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INSPECTION PLANS, INSPECTION AND REPORTING
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Video Transcript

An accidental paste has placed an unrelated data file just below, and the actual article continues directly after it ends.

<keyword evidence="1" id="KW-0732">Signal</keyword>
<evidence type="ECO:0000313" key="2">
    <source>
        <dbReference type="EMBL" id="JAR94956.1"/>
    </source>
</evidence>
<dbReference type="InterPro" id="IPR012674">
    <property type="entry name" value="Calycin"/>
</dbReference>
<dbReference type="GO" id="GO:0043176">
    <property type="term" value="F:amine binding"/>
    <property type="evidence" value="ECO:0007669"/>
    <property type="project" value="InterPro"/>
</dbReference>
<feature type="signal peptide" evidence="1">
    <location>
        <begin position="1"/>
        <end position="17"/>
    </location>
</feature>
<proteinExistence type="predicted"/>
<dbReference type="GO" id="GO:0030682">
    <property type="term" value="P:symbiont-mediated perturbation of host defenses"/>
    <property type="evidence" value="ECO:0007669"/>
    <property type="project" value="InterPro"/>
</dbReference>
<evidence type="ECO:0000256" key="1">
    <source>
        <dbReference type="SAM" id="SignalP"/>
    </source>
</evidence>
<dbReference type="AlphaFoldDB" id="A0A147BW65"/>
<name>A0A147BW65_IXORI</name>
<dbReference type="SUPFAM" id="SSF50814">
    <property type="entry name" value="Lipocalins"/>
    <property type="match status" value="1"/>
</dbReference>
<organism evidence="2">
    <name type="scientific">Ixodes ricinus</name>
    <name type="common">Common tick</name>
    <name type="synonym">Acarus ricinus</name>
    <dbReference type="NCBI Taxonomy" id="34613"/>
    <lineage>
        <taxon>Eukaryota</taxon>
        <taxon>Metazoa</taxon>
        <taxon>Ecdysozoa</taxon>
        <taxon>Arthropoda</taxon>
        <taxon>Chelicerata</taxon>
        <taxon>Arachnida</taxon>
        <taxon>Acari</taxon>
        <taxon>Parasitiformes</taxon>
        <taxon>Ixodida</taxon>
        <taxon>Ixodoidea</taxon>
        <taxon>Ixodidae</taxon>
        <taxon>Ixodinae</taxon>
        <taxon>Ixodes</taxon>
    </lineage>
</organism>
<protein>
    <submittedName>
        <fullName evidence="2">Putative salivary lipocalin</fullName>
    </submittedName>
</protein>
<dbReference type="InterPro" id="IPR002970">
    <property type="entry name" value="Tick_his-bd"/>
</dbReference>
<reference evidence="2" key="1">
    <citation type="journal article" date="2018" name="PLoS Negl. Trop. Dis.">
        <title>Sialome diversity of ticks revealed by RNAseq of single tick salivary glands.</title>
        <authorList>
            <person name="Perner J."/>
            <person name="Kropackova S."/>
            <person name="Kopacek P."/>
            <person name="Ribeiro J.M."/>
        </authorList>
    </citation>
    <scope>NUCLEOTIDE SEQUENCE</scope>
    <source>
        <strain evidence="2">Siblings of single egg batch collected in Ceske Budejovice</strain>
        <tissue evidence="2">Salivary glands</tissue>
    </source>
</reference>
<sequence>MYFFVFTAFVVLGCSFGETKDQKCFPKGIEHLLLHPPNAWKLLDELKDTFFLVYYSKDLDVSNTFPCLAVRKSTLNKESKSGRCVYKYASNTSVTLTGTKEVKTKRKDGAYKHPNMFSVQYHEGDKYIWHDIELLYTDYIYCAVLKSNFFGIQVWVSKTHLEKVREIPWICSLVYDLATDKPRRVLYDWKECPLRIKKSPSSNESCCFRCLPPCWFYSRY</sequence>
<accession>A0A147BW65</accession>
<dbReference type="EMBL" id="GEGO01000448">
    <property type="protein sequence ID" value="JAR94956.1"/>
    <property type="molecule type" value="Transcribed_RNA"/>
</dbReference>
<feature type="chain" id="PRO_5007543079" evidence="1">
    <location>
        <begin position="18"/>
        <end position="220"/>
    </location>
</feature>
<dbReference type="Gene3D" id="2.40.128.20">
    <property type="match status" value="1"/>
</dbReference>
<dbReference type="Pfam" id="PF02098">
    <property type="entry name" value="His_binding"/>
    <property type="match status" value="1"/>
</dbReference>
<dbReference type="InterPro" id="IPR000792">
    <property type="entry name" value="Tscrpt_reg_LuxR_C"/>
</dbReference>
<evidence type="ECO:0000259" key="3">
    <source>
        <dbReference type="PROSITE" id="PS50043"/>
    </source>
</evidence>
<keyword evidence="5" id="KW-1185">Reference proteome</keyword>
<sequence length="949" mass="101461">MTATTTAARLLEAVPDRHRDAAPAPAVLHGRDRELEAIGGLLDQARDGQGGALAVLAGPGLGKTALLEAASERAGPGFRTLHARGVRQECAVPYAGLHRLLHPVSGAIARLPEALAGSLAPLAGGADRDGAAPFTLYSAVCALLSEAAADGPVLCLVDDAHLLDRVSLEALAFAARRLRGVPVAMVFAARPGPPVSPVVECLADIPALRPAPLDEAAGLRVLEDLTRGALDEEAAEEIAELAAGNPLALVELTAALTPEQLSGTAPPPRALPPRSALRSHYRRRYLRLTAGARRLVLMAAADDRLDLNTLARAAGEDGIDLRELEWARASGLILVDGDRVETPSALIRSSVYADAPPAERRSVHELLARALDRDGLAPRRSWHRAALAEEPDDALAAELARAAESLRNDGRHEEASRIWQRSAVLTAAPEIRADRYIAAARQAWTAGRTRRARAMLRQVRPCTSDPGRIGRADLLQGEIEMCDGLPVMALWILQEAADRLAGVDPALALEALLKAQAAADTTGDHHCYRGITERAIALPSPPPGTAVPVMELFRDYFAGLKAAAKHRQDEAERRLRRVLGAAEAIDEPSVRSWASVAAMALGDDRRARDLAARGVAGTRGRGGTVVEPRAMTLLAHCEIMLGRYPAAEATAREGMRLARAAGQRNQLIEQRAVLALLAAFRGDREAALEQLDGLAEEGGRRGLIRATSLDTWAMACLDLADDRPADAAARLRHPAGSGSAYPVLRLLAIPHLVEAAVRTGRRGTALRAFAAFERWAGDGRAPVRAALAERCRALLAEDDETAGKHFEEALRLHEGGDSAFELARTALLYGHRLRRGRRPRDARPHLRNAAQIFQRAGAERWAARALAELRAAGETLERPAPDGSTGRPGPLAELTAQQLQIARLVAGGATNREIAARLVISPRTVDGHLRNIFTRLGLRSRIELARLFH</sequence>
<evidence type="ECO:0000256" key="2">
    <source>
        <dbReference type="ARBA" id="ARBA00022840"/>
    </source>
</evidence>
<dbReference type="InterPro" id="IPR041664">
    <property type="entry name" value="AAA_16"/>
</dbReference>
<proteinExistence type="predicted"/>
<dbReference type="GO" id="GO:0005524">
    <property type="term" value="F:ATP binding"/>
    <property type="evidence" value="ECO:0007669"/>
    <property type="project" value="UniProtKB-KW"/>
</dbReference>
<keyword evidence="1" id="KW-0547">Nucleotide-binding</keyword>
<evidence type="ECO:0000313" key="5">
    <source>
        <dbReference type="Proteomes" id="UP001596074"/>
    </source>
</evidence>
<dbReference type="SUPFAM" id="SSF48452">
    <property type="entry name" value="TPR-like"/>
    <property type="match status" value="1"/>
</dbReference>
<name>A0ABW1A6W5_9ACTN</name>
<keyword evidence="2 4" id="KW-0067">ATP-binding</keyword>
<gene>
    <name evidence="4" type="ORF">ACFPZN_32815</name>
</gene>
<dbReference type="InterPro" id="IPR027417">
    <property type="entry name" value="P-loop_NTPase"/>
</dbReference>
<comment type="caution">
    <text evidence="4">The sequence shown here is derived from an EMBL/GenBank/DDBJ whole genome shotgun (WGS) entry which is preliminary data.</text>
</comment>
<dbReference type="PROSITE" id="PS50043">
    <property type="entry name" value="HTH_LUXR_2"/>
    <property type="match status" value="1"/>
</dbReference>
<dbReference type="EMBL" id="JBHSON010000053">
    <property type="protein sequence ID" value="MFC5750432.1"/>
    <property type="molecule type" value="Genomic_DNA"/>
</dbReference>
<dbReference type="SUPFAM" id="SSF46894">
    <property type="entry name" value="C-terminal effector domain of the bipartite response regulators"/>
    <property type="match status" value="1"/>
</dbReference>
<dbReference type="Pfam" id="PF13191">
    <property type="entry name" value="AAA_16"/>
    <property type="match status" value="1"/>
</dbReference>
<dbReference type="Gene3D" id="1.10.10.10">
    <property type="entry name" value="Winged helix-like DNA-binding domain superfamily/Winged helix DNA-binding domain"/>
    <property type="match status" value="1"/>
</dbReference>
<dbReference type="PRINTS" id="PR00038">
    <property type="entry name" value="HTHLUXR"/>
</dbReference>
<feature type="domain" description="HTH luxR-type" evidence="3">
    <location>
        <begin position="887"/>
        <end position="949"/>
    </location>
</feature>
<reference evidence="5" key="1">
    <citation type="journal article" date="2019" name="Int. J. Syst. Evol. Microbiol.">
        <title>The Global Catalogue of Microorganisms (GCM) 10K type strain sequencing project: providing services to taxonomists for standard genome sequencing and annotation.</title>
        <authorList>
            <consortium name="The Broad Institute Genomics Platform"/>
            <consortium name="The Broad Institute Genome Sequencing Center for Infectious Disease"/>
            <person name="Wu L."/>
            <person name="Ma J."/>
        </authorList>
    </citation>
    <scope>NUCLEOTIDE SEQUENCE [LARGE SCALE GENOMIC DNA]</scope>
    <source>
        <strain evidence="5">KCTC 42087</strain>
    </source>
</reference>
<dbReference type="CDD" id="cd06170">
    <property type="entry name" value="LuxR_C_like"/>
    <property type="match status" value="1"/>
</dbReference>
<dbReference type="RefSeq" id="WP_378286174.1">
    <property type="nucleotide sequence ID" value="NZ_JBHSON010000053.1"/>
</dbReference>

- Hey, this is Paul with ProShop. In this video, I'm gonna show you a little bit about inspection and paperwork reporting, quality reporting in ProShop. So let's look at this part we have here on the screen and talk about a few things. So we're in our part module right now. And the part module is sort of the engineering master for this item. This is where we have the latest revision documented. You can see that this cell has a background color in green and this is actually a hyperlink right here. So if I click this, it will actually show me the drawing that is attached to that file, to that part record. That file got there through an approval process, and ProShop is even storing it in a part folder that it made and is managing for this part number. So inside of this customer, we have this part number with all these sub folders and that drawing that's linked in here is right here. This is the file that we see when we click this document, when we click this link. So this is here, this was here through a process. If I scroll down here, we can see this approved print. There's sort of a formal process in ProShop to approve and release a new drawing revision. So that is one element of it. Now, the next thing is inspection plans. How does ProShop, how do you design and build inspection plans? So the inspection plans are defined by operation number in ProShop. So if we click into operation 60 here, for example, and I click on this operation component, inside of an operation, we have several different things we call operation components. Part check is our sort of inspection plan and if I click on that, I see these specific dimensions and criteria that we need to inspect when we're running a work order for this part number, specifically for operation 60, which is our second milling operation. So these inspection points here can be built from scratch just by going into edit mode and putting in tolerances and dimensions and gauges and things of that nature. We can also import this through a CSV import file. So if you use some kind of balloon tagging software, ProShop does not do balloon tagging. If you use a balloon tagging software like High QA, or Discuss or Inspection Expert, you can import those inspection plans right into ProShop using this interface. So once you have defined the inspection plan, you can also further define which inspection values you want to report on your customers facing first article inspection report. Just because we collect inside of ProShop, does not necessarily mean you wanna report it to your customer. You might have features that are internal only, you hold them to a tighter tolerance for fixturing. Maybe they're making sure that the rough stock gets cleaned up, but you don't actually care to report that to your client. So you can all define that inside of our inspection tool. Each operation can have its own inspection. So here operation 60, if I click here on 70, you can see that's a different set of inspection criteria. Operation 50 here, these are some sort of internal things with the designation that we don't want to include those on the reporting by adding a letter here. And we can also add pictures into this. So there's a picture of what that looks like when the material is not cleaned up all the way. So those are available as well. So once you have the inspection plan and then we have a work order, so here we're jumping over to a work order for the same exact part number. So there's that part we were just looking at. If we go into an operation here, a first article will be one of the components that we have on a work order if you indeed do have to do inspection. When I click on that, it shows me in this case, the completed inspection results that we got when we made this work order. This first column is typically designated for the setup person or the operator that's making the parts to do their checking and then we have a second or third column to have an inspection or quality buy off from someone else to double-check their work. In this case, we also had a non-conformance report that's linked right onto this value, which was out of tolerance at the beginning. Then we made a new part, double-checked it and now it's good. So this inspection data can and will be formatted into some kind of format to provide to your customer based on your customer's preferences. So in this case, this customer requires an AS9102 format, because if they're an aerospace customer, so we can see what that's gonna look like already pre filling out the AS9102 form. So that is how that works. And then when you are on the final inspection operation for a work order, this is where the print options for what other associated documents will be included, where this is specified. These print options are being pulled from the customer profile in ProShop through the contact module. So this customer does require us to include certs. They want an approved print included and they want first articles and we know they're in the AS9102 format because that's on their profile as well. So when I click the print button here, push up goes and finds all the certs related to that work order. You can see there's some material certs, here's a cert from a planning process. There's a copy of that balloon drawing and then here is all three forms, form one, form two and form three of the AS9102 format. And then you will also notice this little warning sign. This is warning us that there is a vendor PO in ProShop that has this work order listed on it, but there is not assert attached in the cert column. So we can see there's the PO number. There's the line item number and we can go figure out why that cert isn't attached. So that's just a little bit about ProShop and how we handle building inspection plans, executing those on work orders, and then preparing the documents to send to our customer. Hope that was helpful. Thanks.